A Dallas Morning News investigation in 2008 found that Dallas County residents were "at risk of a toxic disaster because outdated and haphazard zoning has allowed homes, apartments and schools to be built within blocks &mdash in some cases even across the street &mdash from sites that use dangerous chemicals."
Ed Sykora, who owns a Ford dealership in West and spent a dozen years on the school board and the city council, told the Huffington Post he couldn't recall the town discussing whether it was a good idea to build houses and the school so close to the plant, which has been there since 1962. "The land was available out there that way; they could get sewer and other stuff that way without building a bunch of new lines," Sykora said. "There never was any thought about it. Maybe that was wrong."
Who's investigating what happened?
OSHA, the EPA and the U.S. Chemical Safety Board are all investigating. But don't hold your breath waiting for the Chemical Safety Board's conclusions. The agency is still investigating a blast that killed seven workers at an oil refinery in Washington State three years ago, as well as the Deepwater Horizon oil rig explosion that killed 11 workers in 2010 and sent oil flowing into the Gulf of Mexico for months.
A Center for Public Integrity investigation found that the number of accident reports completed by the Chemical Safety Board had declined dramatically since 2006. Daniel Horowitz, the agency's managing director, said that the agency was stretched thin and had been asking for more investigators for years.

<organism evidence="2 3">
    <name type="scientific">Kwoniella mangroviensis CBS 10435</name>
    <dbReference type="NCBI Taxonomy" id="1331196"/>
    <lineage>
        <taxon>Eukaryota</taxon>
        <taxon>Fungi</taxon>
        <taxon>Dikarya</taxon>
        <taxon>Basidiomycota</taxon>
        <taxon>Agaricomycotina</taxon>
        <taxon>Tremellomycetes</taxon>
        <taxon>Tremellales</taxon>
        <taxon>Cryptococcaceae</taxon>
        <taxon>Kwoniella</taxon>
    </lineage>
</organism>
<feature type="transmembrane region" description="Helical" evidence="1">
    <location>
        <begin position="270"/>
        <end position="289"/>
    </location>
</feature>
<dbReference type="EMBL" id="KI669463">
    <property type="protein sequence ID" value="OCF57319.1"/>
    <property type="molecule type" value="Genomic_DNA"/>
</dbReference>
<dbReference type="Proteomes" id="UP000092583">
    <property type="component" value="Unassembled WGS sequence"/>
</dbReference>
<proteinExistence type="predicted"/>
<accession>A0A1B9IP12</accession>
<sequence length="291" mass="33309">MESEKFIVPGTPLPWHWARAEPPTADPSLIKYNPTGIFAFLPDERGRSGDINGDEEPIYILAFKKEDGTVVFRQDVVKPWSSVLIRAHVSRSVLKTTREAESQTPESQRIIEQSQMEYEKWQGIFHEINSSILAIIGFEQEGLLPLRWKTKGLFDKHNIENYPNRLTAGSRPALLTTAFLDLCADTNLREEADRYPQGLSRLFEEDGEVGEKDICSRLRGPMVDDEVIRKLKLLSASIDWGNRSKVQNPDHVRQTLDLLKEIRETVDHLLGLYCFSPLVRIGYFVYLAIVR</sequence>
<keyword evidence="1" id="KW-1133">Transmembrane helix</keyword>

"Going forward, the owners and employees of Adair Grain and West Fertilizer Co. are working closely with investigating agencies,"Donald Adair, the plant's owner and a West resident,said in a statement last Friday. "We are presenting all employees for interviews and will assist in the fact finding to whatever degree possible."
Has Congress introduced any new regulation legislation?
Yes, but it would roll back regulations rather than strengthen them. Eleven representatives &mdash one Democrat and 10 Republicans &mdash sponsored a bill in February that would limit the EPA's regulatory authority over fertilizer plants. It has been endorsed by industry groups such as the Fertilizer Institute. Kathy Mathers, a spokeswoman for the Fertilizer Institute, told ProPublica that the group supports the bill because it would more clearly spell out how the EPA can regulate the industry.
Correction: An earlier version of this story mistakenly stated two different figures for the number of people killed in the blast. It is at least 15 people.